Rome, 1 January, 1523.
Copy. Latin. pp. 3.
8 Jan.
England, f. 2.
Charles V to the Ambassadors in England.
We have received two letters from you, one of November 6th by the courier Martin Nuñes, and the other of October 10th by our cousin of Ravenstein's (fn. 1) chaplain. The English ambassadors here have given us an account similar to yours of the reply which Henry and Wolsey made to Bernadino Bertolotti, the pope's servant, about the matter of peace or truce. As I have written you, and as the cardinal will tell you, these proposals seem to us holy, catholic, and worthy of the papal dignity. Say to Henry and Wolsey we are grateful that they have replied to Bernadino so conformably to our treaties, and assure them they will find reciprocal behaviour on our part. As they know, we have been unwilling to discuss any treaty without their advice and consent. We approve Wolsey's suggestion that it would be well to enter into peace negotiations, providing that the pope can induce the French to speak first, and to offer satisfactory conditions. Since we have already written you fully on this subject by Richard, we have nothing to add until we have your response. The best thing would be for Henry to state the terms he would accept, and to send a power to his ambassador in Rome to treat jointly with ours.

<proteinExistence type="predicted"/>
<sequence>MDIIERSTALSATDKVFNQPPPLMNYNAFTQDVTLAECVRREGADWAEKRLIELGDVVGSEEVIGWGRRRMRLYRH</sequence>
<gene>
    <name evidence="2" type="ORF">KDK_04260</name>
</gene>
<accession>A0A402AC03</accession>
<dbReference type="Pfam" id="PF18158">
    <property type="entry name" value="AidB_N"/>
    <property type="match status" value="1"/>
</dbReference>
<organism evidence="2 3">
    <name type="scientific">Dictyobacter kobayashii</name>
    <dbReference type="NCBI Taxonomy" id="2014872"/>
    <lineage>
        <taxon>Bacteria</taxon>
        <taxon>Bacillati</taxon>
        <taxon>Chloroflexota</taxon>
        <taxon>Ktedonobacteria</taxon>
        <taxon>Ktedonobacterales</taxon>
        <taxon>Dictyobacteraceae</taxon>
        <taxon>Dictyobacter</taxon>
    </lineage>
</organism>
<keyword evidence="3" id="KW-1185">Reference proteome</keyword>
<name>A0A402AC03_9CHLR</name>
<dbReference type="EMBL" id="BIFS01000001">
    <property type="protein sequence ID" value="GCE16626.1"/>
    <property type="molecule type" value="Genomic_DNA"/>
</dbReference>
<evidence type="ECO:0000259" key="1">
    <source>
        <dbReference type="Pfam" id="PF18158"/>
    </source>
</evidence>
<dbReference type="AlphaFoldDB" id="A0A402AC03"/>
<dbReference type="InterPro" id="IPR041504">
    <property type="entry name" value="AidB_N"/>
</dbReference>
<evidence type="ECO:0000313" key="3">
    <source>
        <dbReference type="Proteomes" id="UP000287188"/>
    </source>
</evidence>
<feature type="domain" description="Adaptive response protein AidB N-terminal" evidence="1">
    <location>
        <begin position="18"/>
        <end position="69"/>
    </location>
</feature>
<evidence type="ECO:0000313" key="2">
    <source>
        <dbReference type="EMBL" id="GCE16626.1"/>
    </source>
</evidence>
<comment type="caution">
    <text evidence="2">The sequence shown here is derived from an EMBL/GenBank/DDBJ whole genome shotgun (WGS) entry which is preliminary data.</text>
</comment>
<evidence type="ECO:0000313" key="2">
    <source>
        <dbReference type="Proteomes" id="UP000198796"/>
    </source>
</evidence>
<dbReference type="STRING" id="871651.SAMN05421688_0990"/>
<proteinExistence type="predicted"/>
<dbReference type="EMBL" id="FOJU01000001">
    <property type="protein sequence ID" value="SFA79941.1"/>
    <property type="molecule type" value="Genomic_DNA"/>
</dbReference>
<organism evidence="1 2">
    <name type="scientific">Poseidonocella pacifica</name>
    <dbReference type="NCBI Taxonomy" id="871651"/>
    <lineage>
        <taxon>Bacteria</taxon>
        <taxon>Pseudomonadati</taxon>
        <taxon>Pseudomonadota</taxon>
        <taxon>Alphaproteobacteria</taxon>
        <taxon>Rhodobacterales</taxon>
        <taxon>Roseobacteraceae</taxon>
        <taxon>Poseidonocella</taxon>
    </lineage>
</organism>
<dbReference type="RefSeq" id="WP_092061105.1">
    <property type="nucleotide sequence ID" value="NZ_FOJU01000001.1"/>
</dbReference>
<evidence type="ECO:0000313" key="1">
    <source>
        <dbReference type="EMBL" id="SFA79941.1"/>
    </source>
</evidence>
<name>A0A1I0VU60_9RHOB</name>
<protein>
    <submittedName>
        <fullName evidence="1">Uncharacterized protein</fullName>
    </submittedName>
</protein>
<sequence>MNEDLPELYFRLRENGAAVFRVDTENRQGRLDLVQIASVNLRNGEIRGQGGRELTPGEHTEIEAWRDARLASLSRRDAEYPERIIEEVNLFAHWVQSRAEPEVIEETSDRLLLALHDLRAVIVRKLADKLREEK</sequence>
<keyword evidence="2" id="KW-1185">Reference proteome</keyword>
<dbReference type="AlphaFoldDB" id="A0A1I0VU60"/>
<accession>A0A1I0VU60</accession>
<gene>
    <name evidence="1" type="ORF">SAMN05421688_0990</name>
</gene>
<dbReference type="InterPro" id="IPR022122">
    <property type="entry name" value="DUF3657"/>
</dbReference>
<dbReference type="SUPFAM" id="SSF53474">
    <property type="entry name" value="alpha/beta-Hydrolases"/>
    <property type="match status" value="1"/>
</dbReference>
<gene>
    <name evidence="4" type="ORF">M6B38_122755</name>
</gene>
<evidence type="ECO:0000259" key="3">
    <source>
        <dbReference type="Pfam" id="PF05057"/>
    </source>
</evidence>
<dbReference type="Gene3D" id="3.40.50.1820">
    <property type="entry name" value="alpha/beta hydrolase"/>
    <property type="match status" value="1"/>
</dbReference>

Wolsey is quite right : the "Great Enterprise" requires long and mature deliberation. Therefore we are especially anxious to know what you have arranged with him about it, following what we wrote you by Richard, so that, in case no truce or peace has been arranged for next spring, we may arrange that nothing will be lacking on our side.
The ambassador of the king of Portugal is still here. As to the two marriages, we shall act as we have written you, observing scrupulously all the points of our treaties.